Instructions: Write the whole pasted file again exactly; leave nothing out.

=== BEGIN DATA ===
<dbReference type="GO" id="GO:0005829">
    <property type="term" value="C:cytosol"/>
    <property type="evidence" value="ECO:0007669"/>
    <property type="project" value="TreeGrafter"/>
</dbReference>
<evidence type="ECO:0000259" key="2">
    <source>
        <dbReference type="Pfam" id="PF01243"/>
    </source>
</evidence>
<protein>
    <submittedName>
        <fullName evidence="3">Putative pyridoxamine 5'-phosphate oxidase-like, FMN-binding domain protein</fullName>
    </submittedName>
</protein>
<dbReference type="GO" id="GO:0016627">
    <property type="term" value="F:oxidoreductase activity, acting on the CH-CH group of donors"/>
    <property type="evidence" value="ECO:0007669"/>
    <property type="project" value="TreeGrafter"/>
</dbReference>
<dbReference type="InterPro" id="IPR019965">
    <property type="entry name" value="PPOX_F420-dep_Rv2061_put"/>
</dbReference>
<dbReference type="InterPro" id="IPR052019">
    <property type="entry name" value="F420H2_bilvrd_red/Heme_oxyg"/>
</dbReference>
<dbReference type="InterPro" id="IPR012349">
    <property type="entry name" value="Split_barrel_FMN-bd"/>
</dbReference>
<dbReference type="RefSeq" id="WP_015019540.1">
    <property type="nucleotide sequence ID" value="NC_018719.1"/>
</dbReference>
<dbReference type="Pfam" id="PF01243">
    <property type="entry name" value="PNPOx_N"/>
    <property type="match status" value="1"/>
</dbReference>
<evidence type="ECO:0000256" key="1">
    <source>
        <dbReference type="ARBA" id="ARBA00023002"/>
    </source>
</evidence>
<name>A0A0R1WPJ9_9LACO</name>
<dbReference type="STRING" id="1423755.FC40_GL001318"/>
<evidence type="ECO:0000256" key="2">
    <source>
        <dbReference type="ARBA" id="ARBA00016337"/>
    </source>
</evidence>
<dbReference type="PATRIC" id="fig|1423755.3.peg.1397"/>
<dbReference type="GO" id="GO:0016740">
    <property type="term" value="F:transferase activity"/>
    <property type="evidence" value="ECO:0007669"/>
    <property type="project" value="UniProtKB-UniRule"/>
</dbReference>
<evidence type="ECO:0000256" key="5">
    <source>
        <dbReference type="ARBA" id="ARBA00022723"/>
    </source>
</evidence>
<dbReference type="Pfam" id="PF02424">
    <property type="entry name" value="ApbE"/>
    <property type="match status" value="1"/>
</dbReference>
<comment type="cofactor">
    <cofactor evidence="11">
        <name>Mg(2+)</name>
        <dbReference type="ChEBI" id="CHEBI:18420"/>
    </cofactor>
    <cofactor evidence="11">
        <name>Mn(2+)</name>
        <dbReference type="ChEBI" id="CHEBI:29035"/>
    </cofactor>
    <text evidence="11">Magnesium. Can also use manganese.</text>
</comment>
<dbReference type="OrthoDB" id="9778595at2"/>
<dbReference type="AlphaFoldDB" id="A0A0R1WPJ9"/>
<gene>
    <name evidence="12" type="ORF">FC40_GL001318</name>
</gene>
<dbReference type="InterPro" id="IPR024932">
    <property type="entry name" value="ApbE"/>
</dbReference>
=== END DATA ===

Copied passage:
<dbReference type="GO" id="GO:0005829">
    <property type="term" value="C:cytosol"/>
    <property type="evidence" value="ECO:0007669"/>
    <property type="project" value="TreeGrafter"/>
</dbReference>
<evidence type="ECO:0000259" key="2">
    <source>
        <dbReference type="Pfam" id="PF01243"/>
    </source>
</evidence>
<protein>
    <submittedName>
        <fullName evidence="3">Putative pyridoxamine 5'-phosphate oxidase-like, FMN-binding domain protein</fullName>
    </submittedName>
</protein>
<dbReference type="GO" id="GO:0016627">
    <property type="term" value="F:oxidoreductase activity, acting on the CH-CH group of donors"/>
    <property type="evidence" value="ECO:0007669"/>
    <property type="project" value="TreeGrafter"/>
</dbReference>
<dbReference type="InterPro" id="IPR019965">
    <property type="entry name" value="PPOX_F420-dep_Rv2061_put"/>
</dbReference>
<dbReference type="InterPro" id="IPR052019">
    <property type="entry name" value="F420H2_bilvrd_red/Heme_oxyg"/>
</dbReference>
<dbReference type="InterPro" id="IPR012349">
    <property type="entry name" value="Split_barrel_FMN-bd"/>
</dbReference>
<dbReference type="RefSeq" id="WP_015019540.1">
    <property type="nucleotide sequence ID" value="NC_018719.1"/>
</dbReference>
<dbReference type="Pfam" id="PF01243">
    <property type="entry name" value="PNPOx_N"/>
    <property type="match status" value="1"/>
</dbReference>
<evidence type="ECO:0000256" key="1">
    <source>
        <dbReference type="ARBA" id="ARBA00023002"/>
    </source>
</evidence>
<name>A0A0R1WPJ9_9LACO</name>
<dbReference type="STRING" id="1423755.FC40_GL001318"/>
<evidence type="ECO:0000256" key="2">
    <source>
        <dbReference type="ARBA" id="ARBA00016337"/>
    </source>
</evidence>
<dbReference type="PATRIC" id="fig|1423755.3.peg.1397"/>
<dbReference type="GO" id="GO:0016740">
    <property type="term" value="F:transferase activity"/>
    <property type="evidence" value="ECO:0007669"/>
    <property type="project" value="UniProtKB-UniRule"/>
</dbReference>
<evidence type="ECO:0000256" key="5">
    <source>
        <dbReference type="ARBA" id="ARBA00022723"/>
    </source>
</evidence>
<dbReference type="Pfam" id="PF02424">
    <property type="entry name" value="ApbE"/>
    <property type="match status" value="1"/>
</dbReference>
<comment type="cofactor">
    <cofactor evidence="11">
        <name>Mg(2+)</name>
        <dbReference type="ChEBI" id="CHEBI:18420"/>
    </cofactor>
    <cofactor evidence="11">
        <name>Mn(2+)</name>
        <dbReference type="ChEBI" id="CHEBI:29035"/>
    </cofactor>
    <text evidence="11">Magnesium. Can also use manganese.</text>
</comment>
<dbReference type="OrthoDB" id="9778595at2"/>
<dbReference type="AlphaFoldDB" id="A0A0R1WPJ9"/>
<gene>
    <name evidence="12" type="ORF">FC40_GL001318</name>
</gene>
<dbReference type="InterPro" id="IPR024932">
    <property type="entry name" value="ApbE"/>
</dbReference>